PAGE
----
Modern antitrust engenders a possible conflict between public and private enforcement due to the central role of Leniency Programs. Damage actions may reduce the attractiveness of Leniency Programs for cartel participants if their cooperation with the competition authority increases the chance that the cartel’s victims will bring a successful suit. A long legal debate culminated in a EU directive, adopted in November 2014, which seeks a balance between public and private enforcement. It protects the effectiveness of a Leniency Program by preventing the use of leniency statements in subsequent actions for damages and by limiting the liability of the immunity recipient to its direct and indirect purchasers. Our analysis shows such compromise is not required: limiting the cartel victims’ ability to recover their loss is not necessary to preserve the effectiveness of a Leniency Program and may be counter-productive. We show that damage actions will actually improve its effectiveness, through a legal regime in which the civil liability of the immunity recipient is minimized (as in Hungary) and full access to all evidence collected by the competition authority, including leniency statements, is granted to claimants (as in the US).
Econometric techniques can play an important role in damage quantification cases regarding breaches of antitrust law. In this short note, starting from a prima facie simple convention on how to interpret the estimated regression coefficients, we will discuss how a deep understanding of both the specific legal framework and the relevant technical aspects is important in order to evaluate econometric evidence correctly in the context of civil court litigation for antitrust damage quantification.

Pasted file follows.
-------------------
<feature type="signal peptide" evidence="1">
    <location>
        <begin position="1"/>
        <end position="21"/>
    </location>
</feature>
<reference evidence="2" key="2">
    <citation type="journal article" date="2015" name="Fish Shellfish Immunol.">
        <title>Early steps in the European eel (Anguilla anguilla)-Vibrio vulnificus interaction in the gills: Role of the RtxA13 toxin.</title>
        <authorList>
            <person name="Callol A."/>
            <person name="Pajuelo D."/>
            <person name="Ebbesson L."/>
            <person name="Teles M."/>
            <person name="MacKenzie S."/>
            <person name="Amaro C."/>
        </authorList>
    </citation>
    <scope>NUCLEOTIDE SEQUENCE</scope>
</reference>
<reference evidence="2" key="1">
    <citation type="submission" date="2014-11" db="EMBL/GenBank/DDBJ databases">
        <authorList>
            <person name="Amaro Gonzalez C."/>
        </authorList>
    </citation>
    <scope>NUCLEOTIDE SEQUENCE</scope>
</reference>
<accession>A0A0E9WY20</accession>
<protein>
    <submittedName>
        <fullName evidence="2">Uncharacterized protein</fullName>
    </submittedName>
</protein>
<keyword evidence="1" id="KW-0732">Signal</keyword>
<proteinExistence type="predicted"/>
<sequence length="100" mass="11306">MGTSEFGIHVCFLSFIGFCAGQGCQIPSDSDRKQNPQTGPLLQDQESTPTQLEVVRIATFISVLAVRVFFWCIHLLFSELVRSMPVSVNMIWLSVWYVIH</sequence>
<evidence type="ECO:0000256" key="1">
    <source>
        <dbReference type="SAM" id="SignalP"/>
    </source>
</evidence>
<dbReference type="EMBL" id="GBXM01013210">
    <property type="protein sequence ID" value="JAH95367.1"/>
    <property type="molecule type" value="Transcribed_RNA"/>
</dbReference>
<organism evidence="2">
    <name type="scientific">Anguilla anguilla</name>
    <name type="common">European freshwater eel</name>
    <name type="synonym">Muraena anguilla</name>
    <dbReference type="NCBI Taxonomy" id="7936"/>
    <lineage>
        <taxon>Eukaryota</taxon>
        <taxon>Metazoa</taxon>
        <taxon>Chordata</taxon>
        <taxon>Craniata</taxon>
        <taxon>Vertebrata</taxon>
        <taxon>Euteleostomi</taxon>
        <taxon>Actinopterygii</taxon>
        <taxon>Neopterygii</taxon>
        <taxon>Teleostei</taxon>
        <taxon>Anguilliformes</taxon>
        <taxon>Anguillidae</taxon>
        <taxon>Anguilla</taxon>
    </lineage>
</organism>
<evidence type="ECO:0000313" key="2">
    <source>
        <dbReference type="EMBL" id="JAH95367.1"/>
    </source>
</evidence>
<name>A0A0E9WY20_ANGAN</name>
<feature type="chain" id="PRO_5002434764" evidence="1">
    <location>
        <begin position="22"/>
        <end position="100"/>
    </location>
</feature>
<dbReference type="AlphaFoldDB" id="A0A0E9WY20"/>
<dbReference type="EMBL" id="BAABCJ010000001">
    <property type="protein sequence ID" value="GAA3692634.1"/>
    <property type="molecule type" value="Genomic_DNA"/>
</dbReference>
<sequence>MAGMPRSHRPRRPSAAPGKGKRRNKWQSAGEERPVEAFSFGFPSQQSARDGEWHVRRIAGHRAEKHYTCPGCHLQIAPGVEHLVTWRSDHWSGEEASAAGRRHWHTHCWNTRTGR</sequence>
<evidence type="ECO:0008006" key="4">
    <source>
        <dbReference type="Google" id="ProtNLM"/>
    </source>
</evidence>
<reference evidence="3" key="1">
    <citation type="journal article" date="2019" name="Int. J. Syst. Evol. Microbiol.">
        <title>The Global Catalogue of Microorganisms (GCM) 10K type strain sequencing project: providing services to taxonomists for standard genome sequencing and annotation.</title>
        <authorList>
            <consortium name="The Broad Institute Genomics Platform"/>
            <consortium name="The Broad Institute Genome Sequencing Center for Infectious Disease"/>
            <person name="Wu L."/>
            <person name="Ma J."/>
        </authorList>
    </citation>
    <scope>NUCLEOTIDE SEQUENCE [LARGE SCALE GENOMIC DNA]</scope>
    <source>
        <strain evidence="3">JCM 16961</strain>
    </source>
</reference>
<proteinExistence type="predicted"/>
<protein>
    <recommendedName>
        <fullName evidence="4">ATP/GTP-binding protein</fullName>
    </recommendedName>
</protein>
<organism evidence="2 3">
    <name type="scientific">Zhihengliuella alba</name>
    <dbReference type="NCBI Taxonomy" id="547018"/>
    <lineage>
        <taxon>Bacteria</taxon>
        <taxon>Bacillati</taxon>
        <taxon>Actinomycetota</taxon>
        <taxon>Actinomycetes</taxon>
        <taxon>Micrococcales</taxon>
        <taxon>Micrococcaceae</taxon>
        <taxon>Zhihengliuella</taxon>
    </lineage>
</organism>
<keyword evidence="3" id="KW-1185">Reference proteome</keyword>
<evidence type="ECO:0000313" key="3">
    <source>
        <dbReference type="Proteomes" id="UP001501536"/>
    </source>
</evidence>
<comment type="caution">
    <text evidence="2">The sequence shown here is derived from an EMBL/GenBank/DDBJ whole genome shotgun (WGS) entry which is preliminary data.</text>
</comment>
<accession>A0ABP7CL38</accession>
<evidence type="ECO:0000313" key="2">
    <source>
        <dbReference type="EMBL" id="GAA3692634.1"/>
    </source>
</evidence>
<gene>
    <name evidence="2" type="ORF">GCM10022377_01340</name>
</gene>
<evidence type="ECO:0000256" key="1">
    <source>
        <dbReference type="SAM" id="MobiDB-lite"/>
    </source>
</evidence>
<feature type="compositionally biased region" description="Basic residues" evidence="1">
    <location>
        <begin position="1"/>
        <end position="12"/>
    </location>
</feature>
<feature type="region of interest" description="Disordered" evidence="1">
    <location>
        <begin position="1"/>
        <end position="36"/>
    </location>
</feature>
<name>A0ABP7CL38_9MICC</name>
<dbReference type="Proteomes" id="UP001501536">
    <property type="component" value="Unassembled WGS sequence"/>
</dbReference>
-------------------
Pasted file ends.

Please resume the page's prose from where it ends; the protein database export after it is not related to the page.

This paper examines the optimal sanction for rules that are imperfect in that they are either overinclusive, as they prohibit an action that in some circumstances is beneficial, or underinclusive as they allow agents to undertake alternative conducts that are harmful, or both. The paper clarifies why this notion of imperfection divers from the notion of over- and underdeterrence and from that of legal errors. Finally it shows that when rules are imperfect the optimal sanction is lower than the optimal sanction for a perfect rule, both if the rule is overinclusive and if it is underinclusive.
I describe a price game in which consumers face search costs and base their quantity decision on the expected price. Because of search costs, the choice of the firm they will buy from is described by a random process. I show that the expected equilibrium price is above the monopoly price. This result does not change if demand comes from a small share of perfectly informed consumers with zero search costs.
Published in The Journal of Industrial Economics, December 2003, Vol. LI, n. 4, pp. 427-32.